Summary In 1979, the Communist Party in China introduced its one-child policy to curtail population growth. Over the decades, the policy has led to multiple demographic issues in Chinese society - a large aging population, gender imbalance, and shrinking workforce. In October 2015, the Chinese government announced its decision to abandon the one-child policy, allowing all couples to have two children.
Key Findings - Despite China's intentions to reverse the multiple demographic issues it currently faces, the two-child policy is unlikely to yield anticipated change.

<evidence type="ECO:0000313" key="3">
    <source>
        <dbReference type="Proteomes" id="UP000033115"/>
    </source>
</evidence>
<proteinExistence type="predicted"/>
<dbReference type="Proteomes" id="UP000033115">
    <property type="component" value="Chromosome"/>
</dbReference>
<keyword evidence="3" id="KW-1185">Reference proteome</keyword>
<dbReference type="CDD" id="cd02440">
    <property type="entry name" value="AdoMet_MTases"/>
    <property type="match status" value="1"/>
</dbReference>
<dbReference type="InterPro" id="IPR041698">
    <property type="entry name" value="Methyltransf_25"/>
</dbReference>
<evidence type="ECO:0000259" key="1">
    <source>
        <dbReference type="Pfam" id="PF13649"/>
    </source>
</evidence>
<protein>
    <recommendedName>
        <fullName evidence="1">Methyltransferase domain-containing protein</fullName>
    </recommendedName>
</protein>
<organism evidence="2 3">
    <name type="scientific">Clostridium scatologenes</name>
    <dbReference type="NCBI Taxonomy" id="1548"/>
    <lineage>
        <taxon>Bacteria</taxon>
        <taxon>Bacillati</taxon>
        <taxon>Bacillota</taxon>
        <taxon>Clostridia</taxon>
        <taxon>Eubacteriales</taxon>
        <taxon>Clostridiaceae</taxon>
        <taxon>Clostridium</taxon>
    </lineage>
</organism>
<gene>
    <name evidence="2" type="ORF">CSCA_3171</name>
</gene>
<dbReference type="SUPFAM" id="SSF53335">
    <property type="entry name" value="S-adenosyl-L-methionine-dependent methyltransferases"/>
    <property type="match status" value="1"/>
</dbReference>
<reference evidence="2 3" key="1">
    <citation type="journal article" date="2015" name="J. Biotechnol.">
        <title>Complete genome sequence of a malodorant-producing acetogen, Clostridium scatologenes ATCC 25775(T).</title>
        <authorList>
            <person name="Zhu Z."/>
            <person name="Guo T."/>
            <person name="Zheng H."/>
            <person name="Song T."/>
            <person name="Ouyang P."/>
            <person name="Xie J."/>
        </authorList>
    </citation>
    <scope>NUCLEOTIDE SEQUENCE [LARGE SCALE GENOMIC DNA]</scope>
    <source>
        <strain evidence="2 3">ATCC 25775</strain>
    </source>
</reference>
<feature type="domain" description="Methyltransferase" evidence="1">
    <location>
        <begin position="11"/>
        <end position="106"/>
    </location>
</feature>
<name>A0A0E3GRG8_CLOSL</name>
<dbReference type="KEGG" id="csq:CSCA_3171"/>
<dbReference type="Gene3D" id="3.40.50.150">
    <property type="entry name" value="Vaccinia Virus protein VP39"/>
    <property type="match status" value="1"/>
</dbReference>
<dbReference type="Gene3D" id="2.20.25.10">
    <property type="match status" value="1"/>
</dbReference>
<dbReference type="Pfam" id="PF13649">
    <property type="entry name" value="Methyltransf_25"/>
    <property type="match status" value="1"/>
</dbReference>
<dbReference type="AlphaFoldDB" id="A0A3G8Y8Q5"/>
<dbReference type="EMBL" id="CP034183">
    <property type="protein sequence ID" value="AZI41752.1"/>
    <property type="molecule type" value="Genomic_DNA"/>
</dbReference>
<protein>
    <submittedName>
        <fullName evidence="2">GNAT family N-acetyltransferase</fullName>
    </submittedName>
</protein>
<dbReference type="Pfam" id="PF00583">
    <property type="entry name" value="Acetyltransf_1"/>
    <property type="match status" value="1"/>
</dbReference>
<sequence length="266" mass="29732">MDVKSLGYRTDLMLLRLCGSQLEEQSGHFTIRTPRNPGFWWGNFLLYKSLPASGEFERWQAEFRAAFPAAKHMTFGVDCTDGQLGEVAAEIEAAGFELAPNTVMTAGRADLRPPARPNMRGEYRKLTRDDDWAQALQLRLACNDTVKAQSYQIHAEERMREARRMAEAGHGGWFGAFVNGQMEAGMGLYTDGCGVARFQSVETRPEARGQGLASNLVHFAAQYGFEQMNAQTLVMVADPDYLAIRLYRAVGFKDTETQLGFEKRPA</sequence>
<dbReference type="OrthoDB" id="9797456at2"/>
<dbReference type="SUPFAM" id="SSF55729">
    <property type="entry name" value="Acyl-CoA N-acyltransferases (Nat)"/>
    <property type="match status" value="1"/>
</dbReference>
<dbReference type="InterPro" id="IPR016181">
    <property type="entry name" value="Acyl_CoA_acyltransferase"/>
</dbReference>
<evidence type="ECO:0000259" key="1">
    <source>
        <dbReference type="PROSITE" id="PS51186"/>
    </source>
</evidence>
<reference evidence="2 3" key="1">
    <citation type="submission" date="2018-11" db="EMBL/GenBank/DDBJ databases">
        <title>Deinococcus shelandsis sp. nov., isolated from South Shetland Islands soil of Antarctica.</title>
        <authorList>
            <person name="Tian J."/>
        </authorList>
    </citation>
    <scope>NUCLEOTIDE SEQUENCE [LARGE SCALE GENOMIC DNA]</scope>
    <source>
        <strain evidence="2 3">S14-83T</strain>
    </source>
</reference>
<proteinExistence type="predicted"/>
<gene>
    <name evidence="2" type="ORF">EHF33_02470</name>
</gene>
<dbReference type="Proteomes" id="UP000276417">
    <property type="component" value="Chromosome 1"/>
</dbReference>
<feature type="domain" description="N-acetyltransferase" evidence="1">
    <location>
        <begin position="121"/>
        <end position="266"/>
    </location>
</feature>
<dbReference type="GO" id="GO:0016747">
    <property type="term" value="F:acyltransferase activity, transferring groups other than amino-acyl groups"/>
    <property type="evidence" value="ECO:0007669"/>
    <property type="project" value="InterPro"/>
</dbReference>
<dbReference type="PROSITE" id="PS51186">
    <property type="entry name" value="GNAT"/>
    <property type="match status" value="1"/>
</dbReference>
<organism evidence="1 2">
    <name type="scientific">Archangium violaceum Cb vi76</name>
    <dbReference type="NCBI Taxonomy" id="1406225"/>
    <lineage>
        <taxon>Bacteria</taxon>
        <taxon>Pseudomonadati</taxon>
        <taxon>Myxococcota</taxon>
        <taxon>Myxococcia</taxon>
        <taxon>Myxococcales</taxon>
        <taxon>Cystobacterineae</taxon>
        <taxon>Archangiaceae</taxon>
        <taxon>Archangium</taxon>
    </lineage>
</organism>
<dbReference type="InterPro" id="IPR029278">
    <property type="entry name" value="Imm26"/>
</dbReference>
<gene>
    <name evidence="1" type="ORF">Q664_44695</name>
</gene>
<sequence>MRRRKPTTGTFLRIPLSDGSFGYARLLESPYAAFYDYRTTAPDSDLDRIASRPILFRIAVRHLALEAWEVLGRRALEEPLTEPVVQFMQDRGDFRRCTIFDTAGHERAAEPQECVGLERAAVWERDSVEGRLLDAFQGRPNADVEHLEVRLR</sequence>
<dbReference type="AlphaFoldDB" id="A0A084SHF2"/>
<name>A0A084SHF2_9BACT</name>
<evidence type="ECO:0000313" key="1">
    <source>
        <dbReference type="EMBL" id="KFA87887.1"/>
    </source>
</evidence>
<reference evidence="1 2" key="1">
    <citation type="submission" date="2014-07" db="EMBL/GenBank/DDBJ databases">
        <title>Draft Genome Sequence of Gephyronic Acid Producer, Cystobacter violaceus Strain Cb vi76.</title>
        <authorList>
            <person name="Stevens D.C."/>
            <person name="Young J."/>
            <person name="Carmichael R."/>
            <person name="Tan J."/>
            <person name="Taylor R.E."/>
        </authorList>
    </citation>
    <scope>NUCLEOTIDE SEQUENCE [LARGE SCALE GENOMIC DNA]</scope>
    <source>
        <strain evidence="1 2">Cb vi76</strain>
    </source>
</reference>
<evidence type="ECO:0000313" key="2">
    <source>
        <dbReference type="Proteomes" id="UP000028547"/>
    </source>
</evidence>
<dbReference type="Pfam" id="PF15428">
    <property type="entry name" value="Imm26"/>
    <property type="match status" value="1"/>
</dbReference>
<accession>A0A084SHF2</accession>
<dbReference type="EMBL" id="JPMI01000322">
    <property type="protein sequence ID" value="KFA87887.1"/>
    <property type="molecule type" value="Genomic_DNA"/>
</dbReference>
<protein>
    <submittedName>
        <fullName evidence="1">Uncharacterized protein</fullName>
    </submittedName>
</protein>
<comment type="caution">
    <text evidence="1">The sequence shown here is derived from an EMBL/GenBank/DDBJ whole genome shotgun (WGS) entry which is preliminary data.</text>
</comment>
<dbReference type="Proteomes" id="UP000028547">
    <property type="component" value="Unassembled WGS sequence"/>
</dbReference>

- A short-term mini baby boom could occur as a result of more births in China in the near future, which opens avenues for FMCG manufacturers to target different stages of the new children's lives.
Synopsis Canadean's China's Two-Child Policy explores the Chinese government's decision in 2015 to abandon its one-child policy; considering key economic and demographic implications that might occur. It also highlights future concepts and innovation implications for FMCG manufacturers to consider based on two likely scenarios that might occur:
1) a short-term mini baby boom or
2) no changes to the current socio-economic issues China faces.
Reasons To Buy - Gain insight into the outcomes of China's two-child policy.
- Explore innovation opportunities for FMCG manufacturers should more births occur in China in the short-term future.
- Identify avenues for new product development for the current socio-economic issues China faces.
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